We wrapped up biomimicry this past week, and started empathic design. The journal article to read this week was over trying to find a new way to craft materials using living organisms. There is also a section where you try and create a bond between technology and these new ideas for textiles. There are alternatives to textile fabrics, but they are not necessarily sustainable. Carol Collet is drawing attention to the field of syntactic biology. The reason that this field needs attention is because that this is the fist time that people are creating biological materials that are not naturally made in nature. Suzanne Lee has created a process of obtaining material by making it from green tea. This uses bacteria and microbes to make a material that can be cut into pattern pieces.
Electronic textiles are becoming more prevalent today. The range in what designers can do with this technology is huge. One way that designers can use technology in their designs is to have the garment light up or move. However, this article goes way beyond that. It looks at the way technology can be intertwined with textiles to become wearable skin. Doing these kinds of design can revolutionize the way the healthcare industry works. We can put heart monitors into clothes so that heart patients don’t have to go in or wear big monitors. They can go on with their everyday lives and have their reports sent to their doctors via their clothes. Athletes can also use this technology to monitor their movements and heart rate. But what if we go beyond that and look at how technology can mimic skin. This is another part that this article brings up. This is an area that we need to explore more as designers. How can this part of technology be incorporated in to wearable textiles?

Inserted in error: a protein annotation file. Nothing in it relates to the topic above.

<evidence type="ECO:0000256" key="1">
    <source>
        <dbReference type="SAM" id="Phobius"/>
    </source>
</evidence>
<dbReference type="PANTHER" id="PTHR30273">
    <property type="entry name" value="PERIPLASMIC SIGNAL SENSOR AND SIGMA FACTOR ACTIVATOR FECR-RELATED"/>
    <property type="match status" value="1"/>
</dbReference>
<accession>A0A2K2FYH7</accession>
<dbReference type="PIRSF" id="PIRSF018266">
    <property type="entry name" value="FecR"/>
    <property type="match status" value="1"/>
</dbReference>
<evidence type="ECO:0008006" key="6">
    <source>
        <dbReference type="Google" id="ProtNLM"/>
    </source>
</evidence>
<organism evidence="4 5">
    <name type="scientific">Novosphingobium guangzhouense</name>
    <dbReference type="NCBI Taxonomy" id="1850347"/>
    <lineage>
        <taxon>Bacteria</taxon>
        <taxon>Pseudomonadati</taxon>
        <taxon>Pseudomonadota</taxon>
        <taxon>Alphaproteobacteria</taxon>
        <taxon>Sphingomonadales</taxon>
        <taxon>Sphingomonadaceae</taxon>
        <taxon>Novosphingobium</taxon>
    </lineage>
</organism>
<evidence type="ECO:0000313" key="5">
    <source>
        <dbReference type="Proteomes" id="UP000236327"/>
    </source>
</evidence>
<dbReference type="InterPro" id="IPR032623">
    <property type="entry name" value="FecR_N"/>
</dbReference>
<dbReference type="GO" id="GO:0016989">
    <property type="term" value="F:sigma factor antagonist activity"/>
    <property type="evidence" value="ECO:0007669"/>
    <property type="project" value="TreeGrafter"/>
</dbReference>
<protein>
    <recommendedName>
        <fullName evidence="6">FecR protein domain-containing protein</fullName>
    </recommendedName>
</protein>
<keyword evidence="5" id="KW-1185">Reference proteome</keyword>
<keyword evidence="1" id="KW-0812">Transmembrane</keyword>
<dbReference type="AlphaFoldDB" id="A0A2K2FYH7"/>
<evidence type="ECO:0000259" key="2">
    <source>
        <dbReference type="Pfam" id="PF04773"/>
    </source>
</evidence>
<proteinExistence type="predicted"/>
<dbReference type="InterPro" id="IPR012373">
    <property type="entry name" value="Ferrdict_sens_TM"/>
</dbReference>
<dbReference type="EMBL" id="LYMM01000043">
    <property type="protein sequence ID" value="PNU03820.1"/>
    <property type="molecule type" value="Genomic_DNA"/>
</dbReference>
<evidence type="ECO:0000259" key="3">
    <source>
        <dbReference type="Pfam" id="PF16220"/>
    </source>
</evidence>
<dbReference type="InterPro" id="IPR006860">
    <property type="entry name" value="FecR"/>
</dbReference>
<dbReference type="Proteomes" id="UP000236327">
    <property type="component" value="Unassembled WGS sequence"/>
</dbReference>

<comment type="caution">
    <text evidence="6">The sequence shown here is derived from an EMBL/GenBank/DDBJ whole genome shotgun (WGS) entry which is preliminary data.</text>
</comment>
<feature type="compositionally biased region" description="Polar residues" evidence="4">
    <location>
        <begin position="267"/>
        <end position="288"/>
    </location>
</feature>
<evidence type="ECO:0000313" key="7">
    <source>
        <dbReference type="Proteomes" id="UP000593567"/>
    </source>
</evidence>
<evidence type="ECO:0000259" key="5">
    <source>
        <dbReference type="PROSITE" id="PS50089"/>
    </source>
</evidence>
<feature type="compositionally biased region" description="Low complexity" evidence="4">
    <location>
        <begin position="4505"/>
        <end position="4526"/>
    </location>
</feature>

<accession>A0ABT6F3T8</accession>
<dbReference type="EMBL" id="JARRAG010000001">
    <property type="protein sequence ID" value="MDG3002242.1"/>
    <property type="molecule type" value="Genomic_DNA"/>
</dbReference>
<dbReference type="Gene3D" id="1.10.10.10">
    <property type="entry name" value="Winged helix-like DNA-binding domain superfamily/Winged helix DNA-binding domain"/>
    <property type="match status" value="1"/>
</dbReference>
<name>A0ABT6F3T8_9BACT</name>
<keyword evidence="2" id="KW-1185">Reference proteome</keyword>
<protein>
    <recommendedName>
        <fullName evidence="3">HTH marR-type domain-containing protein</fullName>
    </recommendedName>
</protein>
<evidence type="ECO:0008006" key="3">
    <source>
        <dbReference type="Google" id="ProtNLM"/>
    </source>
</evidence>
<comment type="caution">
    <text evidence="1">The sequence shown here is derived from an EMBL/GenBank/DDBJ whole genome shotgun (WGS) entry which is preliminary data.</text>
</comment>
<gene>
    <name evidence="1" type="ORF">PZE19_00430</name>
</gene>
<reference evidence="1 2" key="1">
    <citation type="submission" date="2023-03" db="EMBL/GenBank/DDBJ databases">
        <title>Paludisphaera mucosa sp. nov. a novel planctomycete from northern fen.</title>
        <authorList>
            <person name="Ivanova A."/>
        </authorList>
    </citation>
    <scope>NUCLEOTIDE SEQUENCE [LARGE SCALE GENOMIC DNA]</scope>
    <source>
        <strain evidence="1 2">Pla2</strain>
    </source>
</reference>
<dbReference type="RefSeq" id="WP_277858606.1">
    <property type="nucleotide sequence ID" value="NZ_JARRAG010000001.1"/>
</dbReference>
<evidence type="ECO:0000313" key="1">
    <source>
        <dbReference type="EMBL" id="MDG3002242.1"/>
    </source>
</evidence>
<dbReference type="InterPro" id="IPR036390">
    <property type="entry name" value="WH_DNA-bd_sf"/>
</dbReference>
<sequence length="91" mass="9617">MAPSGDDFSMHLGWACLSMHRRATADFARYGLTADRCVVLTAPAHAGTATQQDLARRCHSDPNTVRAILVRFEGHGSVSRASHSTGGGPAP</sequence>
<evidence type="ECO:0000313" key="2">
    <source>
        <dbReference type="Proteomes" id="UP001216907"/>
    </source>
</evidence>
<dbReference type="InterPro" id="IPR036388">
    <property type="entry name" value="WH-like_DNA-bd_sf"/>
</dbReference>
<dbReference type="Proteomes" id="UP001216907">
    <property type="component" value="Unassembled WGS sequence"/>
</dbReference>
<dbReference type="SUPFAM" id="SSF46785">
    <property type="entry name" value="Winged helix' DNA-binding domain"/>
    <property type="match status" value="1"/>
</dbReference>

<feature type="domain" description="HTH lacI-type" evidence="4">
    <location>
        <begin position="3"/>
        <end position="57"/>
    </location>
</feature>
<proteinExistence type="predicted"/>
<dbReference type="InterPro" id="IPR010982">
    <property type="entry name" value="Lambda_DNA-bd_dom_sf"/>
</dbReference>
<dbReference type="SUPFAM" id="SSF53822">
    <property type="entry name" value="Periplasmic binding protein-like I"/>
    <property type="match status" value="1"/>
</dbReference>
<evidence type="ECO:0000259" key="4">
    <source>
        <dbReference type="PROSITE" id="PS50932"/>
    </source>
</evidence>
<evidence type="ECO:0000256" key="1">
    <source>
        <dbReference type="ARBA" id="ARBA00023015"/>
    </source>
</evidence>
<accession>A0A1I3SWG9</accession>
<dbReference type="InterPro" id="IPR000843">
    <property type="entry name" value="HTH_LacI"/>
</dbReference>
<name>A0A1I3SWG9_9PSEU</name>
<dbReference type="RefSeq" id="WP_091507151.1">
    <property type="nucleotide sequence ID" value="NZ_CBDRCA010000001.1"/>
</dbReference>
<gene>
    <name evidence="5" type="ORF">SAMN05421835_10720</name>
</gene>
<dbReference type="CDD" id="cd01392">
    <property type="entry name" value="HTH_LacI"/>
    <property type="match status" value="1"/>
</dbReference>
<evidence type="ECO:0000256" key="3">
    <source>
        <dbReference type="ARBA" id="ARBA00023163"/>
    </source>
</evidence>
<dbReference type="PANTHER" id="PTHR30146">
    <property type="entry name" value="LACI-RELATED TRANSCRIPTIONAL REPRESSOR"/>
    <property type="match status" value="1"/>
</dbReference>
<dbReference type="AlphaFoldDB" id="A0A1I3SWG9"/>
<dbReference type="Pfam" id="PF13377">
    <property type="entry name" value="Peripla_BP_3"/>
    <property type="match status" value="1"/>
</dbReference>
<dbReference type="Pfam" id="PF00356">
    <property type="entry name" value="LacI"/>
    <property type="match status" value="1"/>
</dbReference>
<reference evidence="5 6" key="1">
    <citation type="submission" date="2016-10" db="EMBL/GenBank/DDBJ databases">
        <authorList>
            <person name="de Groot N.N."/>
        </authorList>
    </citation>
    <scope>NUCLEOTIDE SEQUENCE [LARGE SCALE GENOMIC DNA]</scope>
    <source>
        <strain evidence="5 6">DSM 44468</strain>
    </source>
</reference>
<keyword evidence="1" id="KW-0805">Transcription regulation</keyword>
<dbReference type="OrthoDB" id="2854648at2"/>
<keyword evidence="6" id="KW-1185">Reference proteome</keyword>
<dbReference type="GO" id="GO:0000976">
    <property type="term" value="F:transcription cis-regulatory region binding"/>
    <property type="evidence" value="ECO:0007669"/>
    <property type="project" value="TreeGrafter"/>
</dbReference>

We started looking at empathic design. This is where we look at a group of individuals and try to “walk in their shoes.” It is more of a sympathetic approach to how we should design for a target market. The best examples for using this kind of design is to help designing for the elderly, and designing for people with disabilities. We need to step into their lives so that we can understand what they need to be comfortable and how they can achieve daily tasks in what we design.